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Monday, September 24, 2012

Chained CPI of fools

by digby

A good friend questioned my cynicism the other day about Obama's newly aggressive defense of Social Security at the AARP meeting and I thought hard about that. I've been extremely hard on the administration for their stated desire for a Grand Bargain long before the fiscal cliff was even hatched -- in fact, since the beginning of the first term. And I guess I just tend to be suspicious any time a President suggests early on that he has a grandiose plan for his legacy and then uses "problems" that come along later to justify it. If Obama hadn't said straight out that he wanted to solve all the problems of the world with his Grand Bargain I might not be so cynical.

Well it turns out that I'm not the only one. This guy is cynical too:

One of the most progressive voices in the caucus, Sen. Bernie Sanders (I-VT), said he was heartened to hear Obama tell the AARP last week that he'd be open to raising the cap on income that's taxed for purposes of paying into the Social Security trust fund. Sanders also applauded the president for taking off of the table any reform language that resulted in the "slashing" of benefits (several Social Security advocates, disagreeing with Sanders, said they were worried such language was counterproductive, as it opens the door for cuts that could be deemed minor).

But the Vermont Independent worried that all of this could be posturing for the lame-duck session immediately after the election, when lawmakers are expected to rush to find another "grand bargain" on tax and entitlement reform to stave off the so-called fiscal cliff.

"That's exactly what's going to happen," Sanders said of Social Security being on the proverbial table, "Unless someone of us stops it -- and a number of us are working very hard on this -- that's exactly what will happen. Everything being equal, unless we stop it, what will happen is there will be a quote-unquote grand bargain after the election in which the White House, some Democrats will sit down with Republicans, they will move to a chained CPI."

If he's worried, I'm worried. The Chained CPI is a benefits cut. And it's one that will hurt those who remain on Social Security the longest, usually elderly women in their 80s and 90s. I suppose they can try to go out and get a job to augment their inadequate incomes, but I can't think of who will hire them. This is a prescription for catfood for these very old people.

Sanders asked Huffington Post to get the president on the record saying that he would not do this. And this, predictably, was the result:

By Monday morning, the Obama campaign had moved slightly in the opposite direction, with top adviser David Axelrod refusing to unveil any specifics about what the president had planned for Social Security reform.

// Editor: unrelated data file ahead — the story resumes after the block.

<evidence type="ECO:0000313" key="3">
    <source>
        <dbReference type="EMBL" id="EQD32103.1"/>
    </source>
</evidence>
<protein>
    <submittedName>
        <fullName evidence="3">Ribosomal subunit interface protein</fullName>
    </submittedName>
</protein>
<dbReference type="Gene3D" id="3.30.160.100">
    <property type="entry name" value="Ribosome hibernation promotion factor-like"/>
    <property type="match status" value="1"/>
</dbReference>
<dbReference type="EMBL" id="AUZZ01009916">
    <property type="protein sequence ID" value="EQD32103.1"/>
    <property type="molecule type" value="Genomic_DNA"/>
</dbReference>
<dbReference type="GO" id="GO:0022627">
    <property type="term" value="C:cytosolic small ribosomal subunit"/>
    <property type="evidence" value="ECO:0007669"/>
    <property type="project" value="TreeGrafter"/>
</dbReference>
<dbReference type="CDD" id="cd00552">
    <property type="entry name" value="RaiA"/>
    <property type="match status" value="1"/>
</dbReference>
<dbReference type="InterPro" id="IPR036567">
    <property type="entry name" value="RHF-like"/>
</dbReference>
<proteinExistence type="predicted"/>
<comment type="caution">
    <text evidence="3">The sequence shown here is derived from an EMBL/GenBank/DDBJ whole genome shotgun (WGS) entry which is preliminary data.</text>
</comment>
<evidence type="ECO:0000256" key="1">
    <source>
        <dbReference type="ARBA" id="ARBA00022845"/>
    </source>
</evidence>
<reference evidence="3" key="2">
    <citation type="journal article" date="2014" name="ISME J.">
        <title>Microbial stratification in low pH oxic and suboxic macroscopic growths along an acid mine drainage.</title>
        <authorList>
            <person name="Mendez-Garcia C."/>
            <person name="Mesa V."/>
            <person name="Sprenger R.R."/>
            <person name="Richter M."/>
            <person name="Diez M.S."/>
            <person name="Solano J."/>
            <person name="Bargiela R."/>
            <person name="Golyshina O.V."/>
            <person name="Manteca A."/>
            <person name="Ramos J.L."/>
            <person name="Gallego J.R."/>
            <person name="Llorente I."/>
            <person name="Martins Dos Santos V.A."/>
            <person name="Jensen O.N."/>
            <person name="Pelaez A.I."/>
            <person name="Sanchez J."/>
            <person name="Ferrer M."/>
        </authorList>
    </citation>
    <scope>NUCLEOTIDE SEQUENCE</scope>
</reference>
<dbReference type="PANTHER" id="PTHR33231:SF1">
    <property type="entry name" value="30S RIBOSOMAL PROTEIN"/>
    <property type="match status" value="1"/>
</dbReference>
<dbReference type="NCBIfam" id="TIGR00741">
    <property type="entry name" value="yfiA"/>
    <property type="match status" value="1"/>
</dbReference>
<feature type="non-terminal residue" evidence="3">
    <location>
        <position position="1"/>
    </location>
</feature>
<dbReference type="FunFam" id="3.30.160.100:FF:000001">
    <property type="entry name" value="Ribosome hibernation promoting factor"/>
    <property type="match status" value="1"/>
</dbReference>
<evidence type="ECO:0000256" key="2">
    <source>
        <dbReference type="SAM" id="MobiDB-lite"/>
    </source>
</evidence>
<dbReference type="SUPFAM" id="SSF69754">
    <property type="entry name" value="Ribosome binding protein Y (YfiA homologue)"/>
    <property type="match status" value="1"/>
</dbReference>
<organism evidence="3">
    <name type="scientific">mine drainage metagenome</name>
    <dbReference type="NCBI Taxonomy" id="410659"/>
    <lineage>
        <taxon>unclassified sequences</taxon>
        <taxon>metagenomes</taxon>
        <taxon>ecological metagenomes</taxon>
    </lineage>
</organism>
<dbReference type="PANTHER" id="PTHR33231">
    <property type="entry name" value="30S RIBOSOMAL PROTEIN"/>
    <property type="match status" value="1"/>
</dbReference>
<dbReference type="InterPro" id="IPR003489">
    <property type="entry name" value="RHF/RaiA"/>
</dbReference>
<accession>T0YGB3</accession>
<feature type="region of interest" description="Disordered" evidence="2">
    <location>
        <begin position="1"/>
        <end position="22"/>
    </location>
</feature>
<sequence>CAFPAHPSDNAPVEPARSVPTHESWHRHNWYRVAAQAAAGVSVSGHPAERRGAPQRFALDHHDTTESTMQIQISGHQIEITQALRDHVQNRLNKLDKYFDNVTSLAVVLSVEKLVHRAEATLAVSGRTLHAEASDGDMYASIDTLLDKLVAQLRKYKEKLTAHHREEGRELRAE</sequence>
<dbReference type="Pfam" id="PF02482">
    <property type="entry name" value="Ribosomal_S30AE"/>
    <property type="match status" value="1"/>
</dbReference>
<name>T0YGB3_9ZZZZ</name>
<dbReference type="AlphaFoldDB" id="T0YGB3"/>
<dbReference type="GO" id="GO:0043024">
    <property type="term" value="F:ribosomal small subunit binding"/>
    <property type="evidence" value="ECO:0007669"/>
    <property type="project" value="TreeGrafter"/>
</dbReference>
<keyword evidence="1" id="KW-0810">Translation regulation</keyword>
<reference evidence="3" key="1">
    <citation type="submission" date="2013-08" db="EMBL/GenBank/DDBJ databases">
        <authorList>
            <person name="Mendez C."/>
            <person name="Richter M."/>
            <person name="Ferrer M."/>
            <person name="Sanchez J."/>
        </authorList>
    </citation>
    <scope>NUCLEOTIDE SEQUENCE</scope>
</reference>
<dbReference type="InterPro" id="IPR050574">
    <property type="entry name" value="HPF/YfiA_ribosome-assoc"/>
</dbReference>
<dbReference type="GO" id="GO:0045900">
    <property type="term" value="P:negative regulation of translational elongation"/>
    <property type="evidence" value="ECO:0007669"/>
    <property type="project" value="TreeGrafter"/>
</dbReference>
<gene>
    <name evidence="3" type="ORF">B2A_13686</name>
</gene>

"[T]he approach has to be a balanced one," Axelrod told MSNBC's "Morning Joe." "We've had discussions in the past. And the question is, can you raise the cap some? Right now Social Security cuts off at a lower point. Can you raise the cap so people in the upper incomes are paying a little more into the program? And do you adjust the growth of the program? That's a discussion worth having. But again, we have to approach it in a balanced way. We're not going to cut our way to prosperity. We're not going to cut our way to more secure entitlement programs -- Social Security and Medicare. We have to have a balance."

So what is the president's proposal, asked Time magazine's Mark Halperin.

"Mark, I'll tell you what: When you get elected to the United States Senate and sit at that table -- this is not the time," replied Axelrod.

I love how it's always this "pay a little bit more" like we couldn't possibly ask these job creating Galtish heroes to kick in more than a pittance lest something really terrible happen.

Feeling optimistic? I didn't think so. After all, it's not as if the Republicans aren't going to demand their pound of elderly flesh so they can run against the Democrats for cutting Social Security. (Their adoption of Mediscare should finally relieve the Democrats of any assurance they won't.)

No, the best case scenario for a "balanced approach" on Social Security is a tiny raise in the cap for the tiny percentage of zillionaires who own this country in exchange for catfood eating old women. That's the "balanced approach"." they're seeking.

The only thing we can hope for is that either the left or the right wings of the congress --- perhaps both --- say no. It will be a lot more likely if they have a chance to organize in the new congress than if this is all done at lightening speed to avoid going over the fictional fiscal cliff in the lame duck.

Lame duck gridlock is in out best interest in so many ways. This is definitely one of them.